That bloke in the background is wishing he’d put his name down for this game now…

The actors are all good in the various roles, particularly Michel Piccoli. He does have one staggeringly creepy moment though, when Camille’s eldest daughter Francoise (she’s about 12) is leaning over for a better look at the croaked Elisabeth Vieuzac, Milou starts tilting his head, checking out her legs! He catches himself doing it but it’s like, you filthy perv!? My favourite character is the old groundsman Leonce (Marcel Baries). He must be about 80 and this gang set him to task digging a grave in the garden because they don’t know how long the strikes will last and Elisabeth has laid around the house for 3 days already and the weather is rather warm, know what I’m saying. Nobody helps Leonce with the spade work, they’re all too busy having picnics, eating, shagging, tit fondling, smoking weed… They saunter past the poor bugger at one point as if he doesn’t exist. He gets on with it, right into the night when Elisabeth ethereally appears to him as he shovels. Bizarre. He pauses, looks at her for a second and then carries on digging. The mad thing is, these idiots flee the house thinking the revolution is targeting the bourgeois… no one tells the old duffer, he must still be digging because he isn’t with them when they go.

After so much food, every toilet flush was greeted with terror…

There’s some crazy shit in here. The sing-a-long that turns into a dance-a-long led by Georges in a voodoo mask, they conga it around the dearly departed lying there in state, a marked change from the deference they have previously shown. In the same sequence, Claire latches on to a discussion about sex in public (they’re all at it in Paris, we’re told) and suggests they all put their names in a hat and draw a partner whereupon they will make love right there in front of everybody. As it is, only she and Grimaldi go for it (so maybe she’s not a total lezzer, just bi-cycle). Well, they don’t; she pops ‘em out, then the neighbours drop by to tell them (incorrectly) the Revolution is on its way to burn their playhouse down and shoot the owners. They go back to nature for awhile, hide out in a cave, cat fight… turn to cannibalism… Nah, they don’t do that, would’ve been ace though.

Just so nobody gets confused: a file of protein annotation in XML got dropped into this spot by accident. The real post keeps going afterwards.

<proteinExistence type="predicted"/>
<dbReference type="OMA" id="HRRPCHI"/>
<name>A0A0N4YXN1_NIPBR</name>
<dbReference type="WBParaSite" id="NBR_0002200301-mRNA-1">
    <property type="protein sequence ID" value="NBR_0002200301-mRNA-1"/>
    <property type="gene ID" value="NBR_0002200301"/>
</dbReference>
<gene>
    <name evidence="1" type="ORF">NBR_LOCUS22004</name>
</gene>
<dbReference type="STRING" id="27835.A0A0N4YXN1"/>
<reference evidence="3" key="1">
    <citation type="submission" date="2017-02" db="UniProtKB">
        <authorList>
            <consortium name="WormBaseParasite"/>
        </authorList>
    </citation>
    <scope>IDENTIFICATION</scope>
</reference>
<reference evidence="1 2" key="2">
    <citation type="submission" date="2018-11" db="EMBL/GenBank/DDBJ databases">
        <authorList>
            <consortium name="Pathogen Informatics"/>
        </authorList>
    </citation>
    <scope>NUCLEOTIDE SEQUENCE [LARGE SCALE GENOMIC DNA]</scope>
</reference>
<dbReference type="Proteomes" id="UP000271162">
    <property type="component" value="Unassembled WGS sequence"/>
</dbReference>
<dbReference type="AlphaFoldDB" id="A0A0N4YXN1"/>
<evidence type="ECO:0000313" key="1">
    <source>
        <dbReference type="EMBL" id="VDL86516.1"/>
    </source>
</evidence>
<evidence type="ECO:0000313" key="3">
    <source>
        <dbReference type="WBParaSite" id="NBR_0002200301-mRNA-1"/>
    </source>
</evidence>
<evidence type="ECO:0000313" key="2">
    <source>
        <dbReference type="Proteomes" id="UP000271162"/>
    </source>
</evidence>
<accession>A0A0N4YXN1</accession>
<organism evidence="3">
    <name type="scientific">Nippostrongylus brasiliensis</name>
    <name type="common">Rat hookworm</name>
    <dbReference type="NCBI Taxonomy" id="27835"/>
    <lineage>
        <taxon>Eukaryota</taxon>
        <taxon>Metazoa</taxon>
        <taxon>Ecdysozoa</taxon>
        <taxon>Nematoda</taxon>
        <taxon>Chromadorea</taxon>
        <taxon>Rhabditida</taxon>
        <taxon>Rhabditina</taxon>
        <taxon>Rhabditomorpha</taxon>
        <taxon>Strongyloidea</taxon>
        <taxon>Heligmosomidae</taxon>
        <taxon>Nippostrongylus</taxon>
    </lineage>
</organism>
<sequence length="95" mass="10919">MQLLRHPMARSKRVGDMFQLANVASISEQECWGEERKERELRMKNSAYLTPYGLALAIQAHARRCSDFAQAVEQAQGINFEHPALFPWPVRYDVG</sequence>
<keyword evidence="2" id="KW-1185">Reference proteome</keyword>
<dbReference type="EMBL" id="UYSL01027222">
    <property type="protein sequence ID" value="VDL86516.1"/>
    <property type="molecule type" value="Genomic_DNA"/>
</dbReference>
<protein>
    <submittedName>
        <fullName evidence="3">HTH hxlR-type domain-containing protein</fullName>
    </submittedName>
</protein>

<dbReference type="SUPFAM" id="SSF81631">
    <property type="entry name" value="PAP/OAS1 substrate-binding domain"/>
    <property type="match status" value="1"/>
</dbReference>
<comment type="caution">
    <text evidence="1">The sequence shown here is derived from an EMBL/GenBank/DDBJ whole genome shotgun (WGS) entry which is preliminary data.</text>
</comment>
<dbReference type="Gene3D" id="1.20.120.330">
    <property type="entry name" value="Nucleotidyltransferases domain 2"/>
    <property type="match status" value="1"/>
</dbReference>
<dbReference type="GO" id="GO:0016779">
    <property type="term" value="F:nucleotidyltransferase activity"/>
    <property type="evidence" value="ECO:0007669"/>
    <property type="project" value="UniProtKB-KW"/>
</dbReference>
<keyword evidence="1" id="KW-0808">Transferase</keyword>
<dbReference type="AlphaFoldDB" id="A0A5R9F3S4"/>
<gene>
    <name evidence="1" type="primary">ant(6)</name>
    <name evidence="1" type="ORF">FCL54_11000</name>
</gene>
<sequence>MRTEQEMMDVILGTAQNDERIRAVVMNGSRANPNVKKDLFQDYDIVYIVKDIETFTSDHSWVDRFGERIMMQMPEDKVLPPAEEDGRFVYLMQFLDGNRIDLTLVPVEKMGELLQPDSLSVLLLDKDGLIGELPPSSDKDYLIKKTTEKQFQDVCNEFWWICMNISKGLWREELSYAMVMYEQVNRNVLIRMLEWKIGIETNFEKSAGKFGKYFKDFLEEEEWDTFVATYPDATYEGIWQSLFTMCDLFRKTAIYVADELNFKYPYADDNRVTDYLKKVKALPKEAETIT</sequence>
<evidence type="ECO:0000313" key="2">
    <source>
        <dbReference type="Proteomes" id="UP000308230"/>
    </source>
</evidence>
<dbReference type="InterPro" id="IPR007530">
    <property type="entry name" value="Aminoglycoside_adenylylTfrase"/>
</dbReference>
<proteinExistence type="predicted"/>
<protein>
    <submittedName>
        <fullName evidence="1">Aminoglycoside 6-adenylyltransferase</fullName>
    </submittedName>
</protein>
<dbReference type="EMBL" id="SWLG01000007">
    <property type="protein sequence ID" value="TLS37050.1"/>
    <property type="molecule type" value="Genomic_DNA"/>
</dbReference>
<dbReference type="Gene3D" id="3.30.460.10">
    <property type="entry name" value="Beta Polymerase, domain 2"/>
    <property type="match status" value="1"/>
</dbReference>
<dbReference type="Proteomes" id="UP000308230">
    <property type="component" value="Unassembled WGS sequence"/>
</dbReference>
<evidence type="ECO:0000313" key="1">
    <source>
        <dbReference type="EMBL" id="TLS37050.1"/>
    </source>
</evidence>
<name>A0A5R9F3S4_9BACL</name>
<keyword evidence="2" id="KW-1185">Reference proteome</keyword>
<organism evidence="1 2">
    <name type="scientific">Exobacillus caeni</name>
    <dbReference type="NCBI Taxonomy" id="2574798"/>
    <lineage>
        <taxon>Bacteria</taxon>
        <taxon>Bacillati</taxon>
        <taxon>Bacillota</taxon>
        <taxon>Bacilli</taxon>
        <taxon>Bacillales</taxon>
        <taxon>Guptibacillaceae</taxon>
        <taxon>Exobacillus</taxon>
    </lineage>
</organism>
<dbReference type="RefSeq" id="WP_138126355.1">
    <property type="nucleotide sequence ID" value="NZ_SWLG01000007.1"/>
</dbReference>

That’ll teach you… fat bastards…

There’s a hint of melancholy threaded through Milou En Mai. Loss through change. The idyll is literally poisoned in the end, a landowner dumping his farming chemicals in a stream where Milou would frolic and catch crayfish with his bare hands. All the critters in the water die. That, more than selling the house tells Milou that life has moved on and so must he. Things will never be how they used to be.

I didn’t really enjoy or properly get my head around it. There’s some funny dialogue to smile at, even a couple of lapses into English. It’s beautifully shot, the colours of May are rich and on the soundtrack Stephane Grappelli does some top fiddling. Boy, could that lad fiddle…


This’ll give yooz an idea…

I’m gonna give MEM 2 Groovy Grappellis out of 5.



Cheers, folk.

ThereWolf, Mai 2012

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About ThereWolf

I only come out at night... mostly...

26 responses to “Milou En Mai (1990)”

  1. tombando says :

    Wanted to see some Giant French Lego Robots in this. Malle made a mistake.

  2. Xiphos0311 says :

    so you have given up singing God Save the Queen for La Marseillaise I take it? Sure seems like it froggy. Now off to read the review.

  3. Xiphos0311 says :

    yep and I don’t regret today or tomorrow.

  4. tombando says :

    French gal there is still around by the way.

  5. Jarv says :

    Pass. Fucking hell, you’ve had some strange stuff.

    And how is it relevant to make a commentary on De Gaulle leaving in the 80’s?